This year’s peak coincides with a new Moon, so there will be absolutely no interference by moonlight.  The promise of a good Lyrid display has prompted NASA to plan an unusual 3D meteor photography experiment combining observations from the ground, a research balloon, and the International Space Station.  More details are available on:
http://science.nasa.gov/science-news/science-at-nasa/2012/18apr_lyrids/

Although Lyrid activity is generally rather modest, unmapped filaments of dust laid down by the comet occasionally trigger outbursts in rates – most recently in 1982 when, for a couple of hours, a ZHR around 200 was attained. While there is no expectation of enhanced activity in 2012, the Lyrids have sprung surprises on us in the past, and remain a shower very much worth observing.

John W. Mason, Director, BAA Meteor Section

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C/2011 F1 Linear

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Time of observation
20/04/2012 - 19:59
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ccd image and observation
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C/2009P1 Garradd

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Time of observation
20/04/2012 - 19:56
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49P/Arend -Rigaux

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Time of observation
20/04/2012 - 19:54
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Saturn at Opposition

Saturn is at opposition on 15 April 2012 in the constellation of Virgo. With a magnitude of 0.2, it lies north east of Virgo’s brightest star, Spica (magnitude 0.98).

The north pole of the planet (and hence the north face of the rings) is iinclined by ~13.8 degrees towards the Earth. Small telescopes should be able to detect Cassini’s division in each ansae.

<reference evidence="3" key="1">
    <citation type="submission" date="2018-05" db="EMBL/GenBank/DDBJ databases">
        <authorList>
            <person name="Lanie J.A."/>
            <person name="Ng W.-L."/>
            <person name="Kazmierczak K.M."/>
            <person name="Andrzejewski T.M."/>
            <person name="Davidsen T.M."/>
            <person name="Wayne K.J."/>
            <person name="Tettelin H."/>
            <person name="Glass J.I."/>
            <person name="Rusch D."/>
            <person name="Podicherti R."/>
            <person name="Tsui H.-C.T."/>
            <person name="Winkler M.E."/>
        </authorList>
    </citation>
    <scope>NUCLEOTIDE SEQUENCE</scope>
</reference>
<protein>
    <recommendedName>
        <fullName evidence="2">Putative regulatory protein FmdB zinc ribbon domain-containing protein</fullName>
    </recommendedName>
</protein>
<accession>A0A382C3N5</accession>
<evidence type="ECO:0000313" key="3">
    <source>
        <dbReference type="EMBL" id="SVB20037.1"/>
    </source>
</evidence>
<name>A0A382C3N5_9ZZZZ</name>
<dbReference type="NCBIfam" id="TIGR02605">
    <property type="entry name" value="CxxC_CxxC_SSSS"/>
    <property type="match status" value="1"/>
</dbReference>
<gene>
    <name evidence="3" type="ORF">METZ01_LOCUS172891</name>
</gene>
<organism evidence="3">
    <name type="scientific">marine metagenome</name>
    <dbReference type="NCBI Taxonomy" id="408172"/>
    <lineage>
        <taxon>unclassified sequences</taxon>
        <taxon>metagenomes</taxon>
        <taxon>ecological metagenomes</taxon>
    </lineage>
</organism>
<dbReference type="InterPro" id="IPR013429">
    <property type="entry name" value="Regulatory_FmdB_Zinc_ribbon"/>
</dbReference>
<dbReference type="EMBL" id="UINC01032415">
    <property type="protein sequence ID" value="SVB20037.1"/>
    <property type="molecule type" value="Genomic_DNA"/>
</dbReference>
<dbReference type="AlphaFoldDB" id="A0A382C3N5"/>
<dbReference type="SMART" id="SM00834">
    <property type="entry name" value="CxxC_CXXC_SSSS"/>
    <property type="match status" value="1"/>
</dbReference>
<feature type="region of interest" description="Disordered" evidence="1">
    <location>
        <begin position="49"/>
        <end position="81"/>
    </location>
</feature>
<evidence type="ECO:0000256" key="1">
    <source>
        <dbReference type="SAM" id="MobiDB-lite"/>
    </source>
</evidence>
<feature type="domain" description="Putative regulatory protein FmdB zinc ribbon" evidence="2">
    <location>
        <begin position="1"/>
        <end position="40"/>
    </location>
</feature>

Small telescopes should also be able to detect what appears to be a single broad dark band in the planet’s northern hemisphere. This spans the latitudes of the classical North Equatorial and North Temperate belts.

Higher resolution observations reveal a lighter zone within this band at the approximate latitude of last year’s great northern hemisphere storm. Higher resolution observations have also detected some residual storm activity at this latitude.

A brighter bluish coloured zone is visible further north.

Recently on 12 April an image taken by Anthony Wesley showed a bright spot at an approximate latitude of 55 degrees N and an approximate System 3 longitude of 312 degrees. Further observations are required of this feature.

Mike Foulkes. Saturn Section director.

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M101 and SN 2011fe by David Arditti

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David Arditti
Time of observation
15/04/2012 - 16:15
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BAA member David Arditti captured this image of Messier 101 and the recent supernova. Details are on the image, and David comments that the exposure required a total of five hours through "the fuggy skies of March".

Copyright of all images and other observations submitted to the BAA remains with the owner of the work. Reproduction of the work by third-parties is expressly forbidden without the consent of the copyright holder. For more information, please contact the webmaster.